5. The Republic of Botswana
Botswana is one of Africa’s premier wildlife-watching destinations. The wildlife is prolific and extraordinary and the landscapes – the Kalahari, the Okavango Delta, the salt pans of Makgadikgadi – are likewise. As one of the wealthiest countries in sub-Saharan Africa and with one of the lowest population densities on the planet, diamond-rich Botswana is a pleasure to travel in, with empty roads, very few large cities and a highly accomplished safari industry.
But Botswana’s appeal comes with a caveat, and it comes down to cost. Keen to avoid the pitfalls of mass tourism, Botswana’s government aims high, putting an emphasis on low-volume, high-cost safari experiences. You could rent a 4WD vehicle and go camping, but the price of doing so will still be out of reach for many budget and even midrange travellers.
A canoe with a guide sits in the Zambezi River with a large elephant on the bank.
6. The Republic of Rwanda( Land of thousand Hills)
Gorillas in Rwanda
Rwanda is best known for mountain gorilla trekking which is the driving force for the bulk of tourism in the country. Gorilla trekking is one of the pinnacle wildlife experiences on Earth and well worth the trip to Rwanda for that reason alone. Rwanda has excellent logistics for high quality gorilla trekking. Because it is a very small country, it is possible to experience a good deal of the ‘flavor’ of the country during a brief 2 to 3 night stay focused on the gorillas.
Rwanda is forever linked with the tragic genocide that occurred there during 1994. However, it has rebounded from that turbulent time to become one of Africa’s most progressive countries. Visitors comment on how friendly, welcoming, and lovely the people are. This creates a real awakening opportunity for travelers who are struck by the friendly culture and yet realize how shocking it is that horrific genocide occurred here, driving home the point that all human cultures are at such risk.
There is a great national pride, and the country has made the decision to keep the genocide history out there to educate rather than shrink from it. As such, there is an impressive genocide museum, which recounts just how often genocide has happened throughout the world. Shocking reminders still exist at many sites where atrocities occurred.
Often logistics make it necessary to stay a night in the capital city of Kigali. Including the Genocide Museum and a city tour rounds out a full picture of Rwanda during your visit, traveling to the mountains where the gorillas reside is simple with just a 2 ½ to 3 hours of driving on good quality roads that wind through scenic mountain areas with terraced farming communities. Small villages give a glimpse into local culture, with the possibility to visit local businesses or schools to expand your cultural experiences.
Beyond the gorilla focus, other wildlife areas have recently gained traction. Nyungwe National Park features a unique forest that is ecologically important. It is an outstanding park for a variety of primates, but sightings are not reliable enough to compete with other chimpanzee trekking regions such as Kibale, Uganda and Mahale, Tanzania. However, travelers to Nyungwe are helping to protect the best preserved montane rainforest in Central Africa.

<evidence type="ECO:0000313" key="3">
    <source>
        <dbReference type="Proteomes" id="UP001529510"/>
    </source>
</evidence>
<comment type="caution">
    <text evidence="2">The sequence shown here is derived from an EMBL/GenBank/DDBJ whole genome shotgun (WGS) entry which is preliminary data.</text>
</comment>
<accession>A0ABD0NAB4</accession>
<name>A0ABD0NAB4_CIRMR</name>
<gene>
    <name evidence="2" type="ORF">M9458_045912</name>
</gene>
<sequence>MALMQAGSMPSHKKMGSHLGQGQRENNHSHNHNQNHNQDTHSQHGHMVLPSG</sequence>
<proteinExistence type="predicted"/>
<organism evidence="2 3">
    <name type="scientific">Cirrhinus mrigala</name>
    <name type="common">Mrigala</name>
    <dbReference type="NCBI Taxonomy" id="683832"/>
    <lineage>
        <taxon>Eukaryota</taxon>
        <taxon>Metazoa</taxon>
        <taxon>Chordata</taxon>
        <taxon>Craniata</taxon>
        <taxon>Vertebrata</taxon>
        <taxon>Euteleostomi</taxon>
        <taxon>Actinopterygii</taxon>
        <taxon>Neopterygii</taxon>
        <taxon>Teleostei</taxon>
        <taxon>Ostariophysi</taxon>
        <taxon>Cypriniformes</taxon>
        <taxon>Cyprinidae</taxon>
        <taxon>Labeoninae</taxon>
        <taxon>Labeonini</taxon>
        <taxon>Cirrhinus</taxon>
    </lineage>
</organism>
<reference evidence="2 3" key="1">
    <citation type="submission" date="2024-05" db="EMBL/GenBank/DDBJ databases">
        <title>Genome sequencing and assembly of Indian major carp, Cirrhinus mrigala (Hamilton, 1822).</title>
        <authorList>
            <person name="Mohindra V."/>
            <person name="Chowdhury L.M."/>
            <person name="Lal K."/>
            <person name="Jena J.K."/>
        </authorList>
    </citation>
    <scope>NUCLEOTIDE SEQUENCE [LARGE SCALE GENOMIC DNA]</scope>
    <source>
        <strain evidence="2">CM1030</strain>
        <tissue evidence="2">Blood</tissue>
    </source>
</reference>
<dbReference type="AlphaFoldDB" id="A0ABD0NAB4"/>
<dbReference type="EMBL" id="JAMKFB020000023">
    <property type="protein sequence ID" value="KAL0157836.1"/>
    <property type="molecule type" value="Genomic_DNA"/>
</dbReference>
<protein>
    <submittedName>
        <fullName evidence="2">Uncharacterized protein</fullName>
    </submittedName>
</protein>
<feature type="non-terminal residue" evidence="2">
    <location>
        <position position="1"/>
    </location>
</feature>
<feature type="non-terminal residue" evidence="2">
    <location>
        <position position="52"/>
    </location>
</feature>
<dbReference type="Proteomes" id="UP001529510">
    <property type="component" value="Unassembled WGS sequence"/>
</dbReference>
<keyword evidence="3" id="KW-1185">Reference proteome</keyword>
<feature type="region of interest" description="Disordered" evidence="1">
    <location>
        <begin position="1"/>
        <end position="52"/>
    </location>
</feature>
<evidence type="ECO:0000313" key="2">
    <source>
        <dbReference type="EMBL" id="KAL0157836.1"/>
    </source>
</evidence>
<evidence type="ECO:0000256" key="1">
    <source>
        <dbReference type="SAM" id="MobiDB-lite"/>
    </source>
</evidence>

Akagera is the only general safari game area in Rwanda, and has recently undergone extensive investments with African Parks. The park now features Big Five viewing opportunities; however most of our clientele combine gorilla trekking in Rwanda with traditional game viewing in Kenya or Tanzania.
7. The Republic of Uganda ( Pearl of Africa)
Chimpanzee trekking is a highlight of visiting Kibale Forest National Park, Uganda.
Gorilla trekking is the driving force of tourism in Uganda even though the country is full of other safari gems. Many people combine mountain gorilla trekking with excellent chimpanzee treks in Kibale Forest for the ultimate primate safari. Between Bwindi Impenetrable Forest (where the gorillas are) and Kibale Forest (where the best chimp viewing is) lies Queen Elizabeth National Park, making it a natural inclusion to see general game on a primate-focused safari.
Murchison Falls is a popular addition for those looking for an extended safari in Uganda. Possibly the best-kept secret in Africa is Kidepo Valley National Park. It is hidden away against the border with Sudan and Kenya in an extremely remote corner of Uganda. Unfortunately, expensive flights are needed to include Kidepo Valley.
Bush flights between destinations are available for those who want to avoid long drives over poor roads. Comparatively, Uganda safari lodging and activities are lower cost (and more rustic) than most other safari countries, but the high costs of logistics equalize many of the savings on lodging. Gorilla trekking permits cost about half of what they cost in Rwanda and Uganda really stands out for its overall diversity of scenery, experiences, and wildlife.
Enjoy pristine white sand beaches and turquoise waters in Mozambique.